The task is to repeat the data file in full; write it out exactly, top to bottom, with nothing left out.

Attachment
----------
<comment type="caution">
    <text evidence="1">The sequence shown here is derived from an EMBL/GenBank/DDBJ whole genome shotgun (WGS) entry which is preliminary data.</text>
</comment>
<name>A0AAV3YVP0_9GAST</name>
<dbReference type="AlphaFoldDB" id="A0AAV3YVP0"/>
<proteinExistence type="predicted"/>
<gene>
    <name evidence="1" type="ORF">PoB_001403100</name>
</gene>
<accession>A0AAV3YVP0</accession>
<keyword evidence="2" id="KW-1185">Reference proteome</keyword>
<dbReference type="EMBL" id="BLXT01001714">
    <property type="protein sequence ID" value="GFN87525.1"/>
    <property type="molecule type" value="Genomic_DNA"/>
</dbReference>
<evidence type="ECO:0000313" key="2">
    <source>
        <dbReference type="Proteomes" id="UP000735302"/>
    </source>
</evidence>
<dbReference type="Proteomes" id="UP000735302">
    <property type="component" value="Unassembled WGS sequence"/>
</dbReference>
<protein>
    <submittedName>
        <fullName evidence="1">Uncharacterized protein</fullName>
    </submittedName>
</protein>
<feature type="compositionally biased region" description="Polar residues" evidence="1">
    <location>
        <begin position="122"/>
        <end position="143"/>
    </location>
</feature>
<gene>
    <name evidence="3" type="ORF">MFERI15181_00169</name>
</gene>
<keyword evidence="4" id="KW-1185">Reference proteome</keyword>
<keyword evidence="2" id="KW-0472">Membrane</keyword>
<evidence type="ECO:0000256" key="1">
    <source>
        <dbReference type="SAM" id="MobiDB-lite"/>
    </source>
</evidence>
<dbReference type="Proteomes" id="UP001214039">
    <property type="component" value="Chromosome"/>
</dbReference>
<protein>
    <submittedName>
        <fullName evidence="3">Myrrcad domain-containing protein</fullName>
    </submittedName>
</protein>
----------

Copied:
<comment type="caution">
    <text evidence="1">The sequence shown here is derived from an EMBL/GenBank/DDBJ whole genome shotgun (WGS) entry which is preliminary data.</text>
</comment>
<name>A0AAV3YVP0_9GAST</name>
<dbReference type="AlphaFoldDB" id="A0AAV3YVP0"/>
<proteinExistence type="predicted"/>
<gene>
    <name evidence="1" type="ORF">PoB_001403100</name>
</gene>
<accession>A0AAV3YVP0</accession>
<keyword evidence="2" id="KW-1185">Reference proteome</keyword>
<dbReference type="EMBL" id="BLXT01001714">
    <property type="protein sequence ID" value="GFN87525.1"/>
    <property type="molecule type" value="Genomic_DNA"/>
</dbReference>
<evidence type="ECO:0000313" key="2">
    <source>
        <dbReference type="Proteomes" id="UP000735302"/>
    </source>
</evidence>
<dbReference type="Proteomes" id="UP000735302">
    <property type="component" value="Unassembled WGS sequence"/>
</dbReference>
<protein>
    <submittedName>
        <fullName evidence="1">Uncharacterized protein</fullName>
    </submittedName>
</protein>
<feature type="compositionally biased region" description="Polar residues" evidence="1">
    <location>
        <begin position="122"/>
        <end position="143"/>
    </location>
</feature>
<gene>
    <name evidence="3" type="ORF">MFERI15181_00169</name>
</gene>
<keyword evidence="4" id="KW-1185">Reference proteome</keyword>
<keyword evidence="2" id="KW-0472">Membrane</keyword>
<evidence type="ECO:0000256" key="1">
    <source>
        <dbReference type="SAM" id="MobiDB-lite"/>
    </source>
</evidence>
<dbReference type="Proteomes" id="UP001214039">
    <property type="component" value="Chromosome"/>
</dbReference>
<protein>
    <submittedName>
        <fullName evidence="3">Myrrcad domain-containing protein</fullName>
    </submittedName>
</protein>